Using gene therapy, researchers from Ruhr-University Bochum report success in getting mice to walk again after a complete cross-sectional injury. The key to this success, they note, is the protein hyper-interleukin-6, which stimulates nerve cells to regenerate and the way it is supplied to the animals.
In their study, published in Nature Communications, the Bochum team induced nerve cells of the motor-sensory cortex to produce hyper-Interleukin-6 themselves. For this purpose, they used viruses suitable for gene therapy, which they injected into an easily accessible brain area. There, the viruses deliver the blueprint for the production of the protein to specific nerve cells, so-called motoneurons.
Since these cells are also linked via axonal side branches to other nerve cells in other brain areas that are important for movement processes such as walking, the hyper-interleukin-6 was also transported directly to these otherwise difficult-to-access essential nerve cells and released there in a controlled manner, a media release from Ruhr-University Bochum explains.
One and Done
“Thus, gene therapy treatment of only a few nerve cells stimulated the axonal regeneration of various nerve cells in the brain and several motor tracts in the spinal cord simultaneously. Ultimately, this enabled the previously paralyzed animals that received this treatment to start walking after two to three weeks. This came as a great surprise to us at the beginning, as it had never been shown to be possible before after full paraplegia.”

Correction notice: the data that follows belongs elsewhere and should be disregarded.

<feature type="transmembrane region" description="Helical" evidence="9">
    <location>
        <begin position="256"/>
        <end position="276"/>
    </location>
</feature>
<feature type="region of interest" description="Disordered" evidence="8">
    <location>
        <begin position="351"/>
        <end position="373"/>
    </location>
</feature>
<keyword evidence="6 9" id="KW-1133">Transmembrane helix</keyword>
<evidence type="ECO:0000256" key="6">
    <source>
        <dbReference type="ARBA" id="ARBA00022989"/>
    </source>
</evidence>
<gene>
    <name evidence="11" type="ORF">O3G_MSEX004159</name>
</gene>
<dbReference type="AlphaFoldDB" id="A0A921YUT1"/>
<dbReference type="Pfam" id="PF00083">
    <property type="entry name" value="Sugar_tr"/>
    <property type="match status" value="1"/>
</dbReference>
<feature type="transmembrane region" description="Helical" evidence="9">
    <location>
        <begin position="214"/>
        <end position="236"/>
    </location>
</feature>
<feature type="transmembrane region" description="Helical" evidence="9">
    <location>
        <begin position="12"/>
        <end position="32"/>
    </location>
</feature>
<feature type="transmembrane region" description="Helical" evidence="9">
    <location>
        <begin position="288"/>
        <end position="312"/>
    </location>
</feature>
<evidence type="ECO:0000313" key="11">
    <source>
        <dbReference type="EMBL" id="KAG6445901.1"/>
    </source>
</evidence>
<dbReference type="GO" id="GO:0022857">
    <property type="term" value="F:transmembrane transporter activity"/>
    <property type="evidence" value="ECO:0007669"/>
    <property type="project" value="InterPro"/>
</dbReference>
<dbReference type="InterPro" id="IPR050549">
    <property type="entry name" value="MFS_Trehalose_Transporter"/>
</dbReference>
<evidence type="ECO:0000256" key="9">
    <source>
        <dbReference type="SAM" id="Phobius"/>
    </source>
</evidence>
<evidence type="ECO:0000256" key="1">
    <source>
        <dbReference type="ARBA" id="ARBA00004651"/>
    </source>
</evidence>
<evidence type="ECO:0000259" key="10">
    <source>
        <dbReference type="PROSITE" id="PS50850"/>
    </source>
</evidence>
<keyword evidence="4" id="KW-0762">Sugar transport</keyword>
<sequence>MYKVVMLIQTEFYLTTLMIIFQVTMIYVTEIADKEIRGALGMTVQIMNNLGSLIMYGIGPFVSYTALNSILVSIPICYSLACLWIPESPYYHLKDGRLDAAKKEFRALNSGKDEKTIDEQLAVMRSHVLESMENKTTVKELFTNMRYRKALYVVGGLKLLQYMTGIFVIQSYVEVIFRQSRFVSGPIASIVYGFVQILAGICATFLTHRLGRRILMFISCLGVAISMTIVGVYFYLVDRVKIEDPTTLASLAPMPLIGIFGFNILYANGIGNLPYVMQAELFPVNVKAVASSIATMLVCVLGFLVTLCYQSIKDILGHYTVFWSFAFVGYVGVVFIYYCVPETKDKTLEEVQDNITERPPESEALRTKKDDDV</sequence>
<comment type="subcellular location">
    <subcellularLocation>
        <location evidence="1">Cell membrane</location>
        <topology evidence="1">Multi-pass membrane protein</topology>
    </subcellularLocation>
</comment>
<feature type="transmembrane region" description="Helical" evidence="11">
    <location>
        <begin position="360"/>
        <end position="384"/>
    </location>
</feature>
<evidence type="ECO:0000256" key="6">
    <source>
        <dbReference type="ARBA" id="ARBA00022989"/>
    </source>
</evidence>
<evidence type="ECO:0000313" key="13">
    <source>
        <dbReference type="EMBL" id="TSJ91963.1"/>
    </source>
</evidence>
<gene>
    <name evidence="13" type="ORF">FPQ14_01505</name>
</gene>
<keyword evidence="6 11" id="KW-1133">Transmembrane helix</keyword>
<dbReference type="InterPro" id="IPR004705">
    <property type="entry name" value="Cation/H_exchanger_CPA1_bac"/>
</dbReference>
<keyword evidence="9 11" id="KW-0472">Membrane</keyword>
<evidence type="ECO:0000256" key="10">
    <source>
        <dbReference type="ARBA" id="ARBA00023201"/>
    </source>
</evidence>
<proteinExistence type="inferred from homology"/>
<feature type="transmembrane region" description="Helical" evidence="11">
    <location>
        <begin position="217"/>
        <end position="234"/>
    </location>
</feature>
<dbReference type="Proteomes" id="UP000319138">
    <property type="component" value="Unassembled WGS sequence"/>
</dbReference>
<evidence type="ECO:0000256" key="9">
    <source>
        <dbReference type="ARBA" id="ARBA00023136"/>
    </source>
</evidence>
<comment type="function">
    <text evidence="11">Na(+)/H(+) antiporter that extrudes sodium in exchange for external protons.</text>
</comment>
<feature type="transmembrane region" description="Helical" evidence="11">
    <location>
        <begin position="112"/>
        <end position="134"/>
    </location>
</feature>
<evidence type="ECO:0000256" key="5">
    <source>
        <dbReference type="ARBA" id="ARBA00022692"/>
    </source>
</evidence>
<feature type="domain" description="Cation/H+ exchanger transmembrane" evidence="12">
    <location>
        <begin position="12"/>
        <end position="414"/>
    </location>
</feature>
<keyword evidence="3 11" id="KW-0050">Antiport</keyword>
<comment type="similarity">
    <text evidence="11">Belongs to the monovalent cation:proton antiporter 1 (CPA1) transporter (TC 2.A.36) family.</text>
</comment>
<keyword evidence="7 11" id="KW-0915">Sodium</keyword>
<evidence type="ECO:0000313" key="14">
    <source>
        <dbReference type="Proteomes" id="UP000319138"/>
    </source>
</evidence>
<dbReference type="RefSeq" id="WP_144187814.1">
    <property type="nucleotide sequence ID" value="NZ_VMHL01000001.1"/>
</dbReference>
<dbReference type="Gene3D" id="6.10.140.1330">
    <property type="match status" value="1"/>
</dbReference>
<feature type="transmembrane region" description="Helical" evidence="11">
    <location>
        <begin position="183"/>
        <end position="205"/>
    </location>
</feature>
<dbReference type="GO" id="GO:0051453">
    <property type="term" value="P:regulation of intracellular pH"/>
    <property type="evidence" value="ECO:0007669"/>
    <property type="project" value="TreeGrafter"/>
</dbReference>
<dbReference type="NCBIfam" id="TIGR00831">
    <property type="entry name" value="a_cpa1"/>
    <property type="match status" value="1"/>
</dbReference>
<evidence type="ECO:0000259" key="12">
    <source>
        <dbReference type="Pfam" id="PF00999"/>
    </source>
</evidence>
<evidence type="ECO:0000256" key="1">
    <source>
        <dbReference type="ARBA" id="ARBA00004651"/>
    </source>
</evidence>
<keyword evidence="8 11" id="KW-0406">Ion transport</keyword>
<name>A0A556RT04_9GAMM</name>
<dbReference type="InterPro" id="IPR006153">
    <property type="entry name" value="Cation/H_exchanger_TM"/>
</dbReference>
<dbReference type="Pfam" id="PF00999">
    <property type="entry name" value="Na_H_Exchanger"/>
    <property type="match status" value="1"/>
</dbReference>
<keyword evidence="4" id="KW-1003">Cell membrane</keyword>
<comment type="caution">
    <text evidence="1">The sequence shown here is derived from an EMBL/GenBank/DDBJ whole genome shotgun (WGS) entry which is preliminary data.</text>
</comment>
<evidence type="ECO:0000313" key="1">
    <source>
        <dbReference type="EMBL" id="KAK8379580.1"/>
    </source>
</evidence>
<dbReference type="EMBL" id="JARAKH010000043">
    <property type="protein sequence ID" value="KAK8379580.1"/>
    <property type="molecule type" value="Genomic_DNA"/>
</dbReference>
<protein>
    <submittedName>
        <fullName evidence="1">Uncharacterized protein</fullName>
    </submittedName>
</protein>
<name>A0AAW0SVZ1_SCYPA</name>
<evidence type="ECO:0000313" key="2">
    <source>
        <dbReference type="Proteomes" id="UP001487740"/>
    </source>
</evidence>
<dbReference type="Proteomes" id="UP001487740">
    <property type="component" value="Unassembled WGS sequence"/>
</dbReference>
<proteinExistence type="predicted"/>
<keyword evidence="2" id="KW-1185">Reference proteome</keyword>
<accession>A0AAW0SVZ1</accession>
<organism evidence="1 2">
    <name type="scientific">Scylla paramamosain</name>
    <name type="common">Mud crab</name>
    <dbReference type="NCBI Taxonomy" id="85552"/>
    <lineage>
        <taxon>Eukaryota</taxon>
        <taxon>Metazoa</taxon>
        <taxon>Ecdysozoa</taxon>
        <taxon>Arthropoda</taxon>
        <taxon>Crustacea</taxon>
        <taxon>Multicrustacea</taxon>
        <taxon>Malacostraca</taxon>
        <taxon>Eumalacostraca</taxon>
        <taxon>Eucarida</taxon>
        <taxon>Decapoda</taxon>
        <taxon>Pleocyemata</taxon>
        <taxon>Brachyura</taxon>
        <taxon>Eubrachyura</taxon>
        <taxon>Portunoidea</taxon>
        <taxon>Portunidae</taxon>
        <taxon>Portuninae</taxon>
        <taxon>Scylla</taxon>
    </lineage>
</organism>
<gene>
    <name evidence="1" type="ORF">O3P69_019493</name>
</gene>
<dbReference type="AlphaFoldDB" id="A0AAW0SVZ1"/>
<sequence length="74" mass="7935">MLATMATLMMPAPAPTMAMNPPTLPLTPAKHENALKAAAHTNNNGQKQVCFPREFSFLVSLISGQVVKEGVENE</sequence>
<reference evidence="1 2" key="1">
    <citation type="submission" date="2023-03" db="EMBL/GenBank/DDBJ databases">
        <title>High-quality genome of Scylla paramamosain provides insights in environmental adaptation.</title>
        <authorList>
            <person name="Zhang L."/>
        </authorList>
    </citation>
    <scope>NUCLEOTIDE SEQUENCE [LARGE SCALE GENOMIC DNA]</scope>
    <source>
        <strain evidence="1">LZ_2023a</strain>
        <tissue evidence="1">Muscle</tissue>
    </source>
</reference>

— Dietmar Fischer, part of the research team
The research team is now investigating to what extent this or similar approaches can be combined with other measures to optimize the administration of hyper-Interleukin-6 further and achieve additional functional improvements. They are also exploring whether hyper-interleukin-6 still has positive effects in mice, even if the injury occurred several weeks previously, the release continues.
“This aspect would be particularly relevant for application in humans. We are now breaking new scientific ground. These further experiments will show, among other things, whether it will be possible to transfer these new approaches to humans in the future.”
— Dietmar Fischer
[Source(s): Ruhr-University Bochum, Science Daily]
Pfizer Doses the First Participant in Duchenne Gene Therapy Study
A Closer Look at Gene Therapy for Spinal Muscular Atrophy in Kids
Gene Therapy May Help Restore Hand Function After Spinal Cord Injury